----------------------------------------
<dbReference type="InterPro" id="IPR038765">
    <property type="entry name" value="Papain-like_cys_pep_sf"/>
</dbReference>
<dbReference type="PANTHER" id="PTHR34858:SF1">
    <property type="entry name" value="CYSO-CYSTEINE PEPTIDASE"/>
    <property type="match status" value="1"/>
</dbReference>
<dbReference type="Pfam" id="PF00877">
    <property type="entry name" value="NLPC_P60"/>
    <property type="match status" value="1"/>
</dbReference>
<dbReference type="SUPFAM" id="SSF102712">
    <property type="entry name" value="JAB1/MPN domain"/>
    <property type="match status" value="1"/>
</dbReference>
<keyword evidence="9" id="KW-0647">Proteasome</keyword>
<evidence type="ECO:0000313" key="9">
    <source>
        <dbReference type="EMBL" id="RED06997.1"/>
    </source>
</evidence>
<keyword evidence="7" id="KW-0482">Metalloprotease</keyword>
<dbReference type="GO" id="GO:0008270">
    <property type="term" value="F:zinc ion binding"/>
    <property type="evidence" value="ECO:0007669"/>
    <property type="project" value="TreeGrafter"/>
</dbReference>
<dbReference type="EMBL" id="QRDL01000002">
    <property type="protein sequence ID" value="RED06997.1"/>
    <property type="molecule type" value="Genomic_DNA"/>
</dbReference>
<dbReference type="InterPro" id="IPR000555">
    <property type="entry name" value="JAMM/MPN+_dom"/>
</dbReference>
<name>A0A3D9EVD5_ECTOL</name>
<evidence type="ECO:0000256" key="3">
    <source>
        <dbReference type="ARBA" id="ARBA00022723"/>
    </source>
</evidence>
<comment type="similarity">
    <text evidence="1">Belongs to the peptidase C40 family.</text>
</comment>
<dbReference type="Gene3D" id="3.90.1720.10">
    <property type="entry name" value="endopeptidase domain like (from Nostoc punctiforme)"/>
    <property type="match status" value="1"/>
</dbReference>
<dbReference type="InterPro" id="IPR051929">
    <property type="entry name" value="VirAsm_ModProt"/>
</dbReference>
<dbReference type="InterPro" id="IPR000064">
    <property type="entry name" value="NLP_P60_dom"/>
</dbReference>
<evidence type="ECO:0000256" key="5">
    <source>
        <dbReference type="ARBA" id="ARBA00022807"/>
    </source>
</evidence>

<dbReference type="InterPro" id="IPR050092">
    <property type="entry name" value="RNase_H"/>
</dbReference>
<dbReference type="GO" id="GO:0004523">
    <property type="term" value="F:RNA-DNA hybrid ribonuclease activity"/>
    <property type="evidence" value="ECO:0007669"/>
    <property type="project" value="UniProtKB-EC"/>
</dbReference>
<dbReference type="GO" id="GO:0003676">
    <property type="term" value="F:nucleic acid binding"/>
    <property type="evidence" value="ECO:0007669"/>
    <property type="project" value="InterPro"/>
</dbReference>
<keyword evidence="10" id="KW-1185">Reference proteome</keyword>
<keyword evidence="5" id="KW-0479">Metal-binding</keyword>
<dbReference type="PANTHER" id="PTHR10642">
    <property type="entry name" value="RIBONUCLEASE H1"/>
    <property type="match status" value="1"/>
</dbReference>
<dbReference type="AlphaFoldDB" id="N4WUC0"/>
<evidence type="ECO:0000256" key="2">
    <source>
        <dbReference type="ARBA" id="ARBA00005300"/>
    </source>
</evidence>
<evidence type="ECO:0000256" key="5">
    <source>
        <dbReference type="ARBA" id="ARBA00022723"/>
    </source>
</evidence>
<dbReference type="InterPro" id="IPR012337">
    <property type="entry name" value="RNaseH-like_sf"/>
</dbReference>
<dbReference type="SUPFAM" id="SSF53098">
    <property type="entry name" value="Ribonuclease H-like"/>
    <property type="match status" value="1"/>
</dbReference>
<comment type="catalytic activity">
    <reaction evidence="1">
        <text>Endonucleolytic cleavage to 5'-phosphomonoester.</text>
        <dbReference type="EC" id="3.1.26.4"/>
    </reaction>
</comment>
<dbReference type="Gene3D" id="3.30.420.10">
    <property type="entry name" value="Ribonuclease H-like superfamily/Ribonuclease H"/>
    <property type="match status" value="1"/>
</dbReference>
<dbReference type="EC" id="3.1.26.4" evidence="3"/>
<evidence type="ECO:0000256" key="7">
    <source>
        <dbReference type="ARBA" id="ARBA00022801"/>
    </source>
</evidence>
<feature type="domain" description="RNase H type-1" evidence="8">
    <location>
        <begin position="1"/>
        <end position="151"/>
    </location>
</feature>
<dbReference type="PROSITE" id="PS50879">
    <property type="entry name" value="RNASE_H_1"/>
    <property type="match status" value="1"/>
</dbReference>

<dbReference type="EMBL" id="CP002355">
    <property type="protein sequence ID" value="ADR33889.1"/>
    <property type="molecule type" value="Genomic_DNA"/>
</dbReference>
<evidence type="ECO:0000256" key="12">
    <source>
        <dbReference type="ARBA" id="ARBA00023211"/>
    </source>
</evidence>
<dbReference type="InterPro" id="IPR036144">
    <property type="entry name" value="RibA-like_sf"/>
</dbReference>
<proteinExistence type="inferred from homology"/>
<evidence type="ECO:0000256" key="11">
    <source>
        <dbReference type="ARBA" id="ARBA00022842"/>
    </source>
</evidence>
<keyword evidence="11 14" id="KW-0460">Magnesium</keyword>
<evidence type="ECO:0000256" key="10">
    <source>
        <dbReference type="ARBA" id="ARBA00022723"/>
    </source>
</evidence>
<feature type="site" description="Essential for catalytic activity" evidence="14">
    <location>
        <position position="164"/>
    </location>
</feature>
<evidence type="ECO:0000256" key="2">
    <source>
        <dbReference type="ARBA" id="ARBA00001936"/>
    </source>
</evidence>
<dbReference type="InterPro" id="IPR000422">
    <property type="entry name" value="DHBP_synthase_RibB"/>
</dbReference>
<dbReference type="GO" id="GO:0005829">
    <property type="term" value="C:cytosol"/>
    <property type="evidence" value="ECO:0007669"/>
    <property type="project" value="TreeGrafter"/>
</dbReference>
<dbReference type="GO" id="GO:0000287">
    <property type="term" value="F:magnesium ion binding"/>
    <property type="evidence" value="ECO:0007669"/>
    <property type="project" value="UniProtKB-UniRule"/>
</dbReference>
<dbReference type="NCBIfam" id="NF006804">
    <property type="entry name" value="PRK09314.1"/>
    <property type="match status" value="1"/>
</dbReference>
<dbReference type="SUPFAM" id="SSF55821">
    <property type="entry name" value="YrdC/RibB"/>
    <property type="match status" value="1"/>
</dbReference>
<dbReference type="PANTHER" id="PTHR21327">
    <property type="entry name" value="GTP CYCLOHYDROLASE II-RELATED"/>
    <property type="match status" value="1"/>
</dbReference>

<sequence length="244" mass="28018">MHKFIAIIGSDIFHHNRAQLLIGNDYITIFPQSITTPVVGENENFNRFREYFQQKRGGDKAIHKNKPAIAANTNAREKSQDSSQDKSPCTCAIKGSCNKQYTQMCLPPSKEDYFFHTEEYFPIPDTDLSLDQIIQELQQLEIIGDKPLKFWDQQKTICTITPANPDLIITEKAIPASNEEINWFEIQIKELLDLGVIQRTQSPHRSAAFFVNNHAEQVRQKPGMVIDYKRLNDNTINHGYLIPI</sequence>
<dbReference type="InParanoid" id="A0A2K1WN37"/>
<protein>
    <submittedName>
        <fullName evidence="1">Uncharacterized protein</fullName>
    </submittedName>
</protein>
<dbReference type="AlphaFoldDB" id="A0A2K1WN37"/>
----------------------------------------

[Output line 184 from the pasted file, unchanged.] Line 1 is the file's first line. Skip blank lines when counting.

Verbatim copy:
    <submittedName>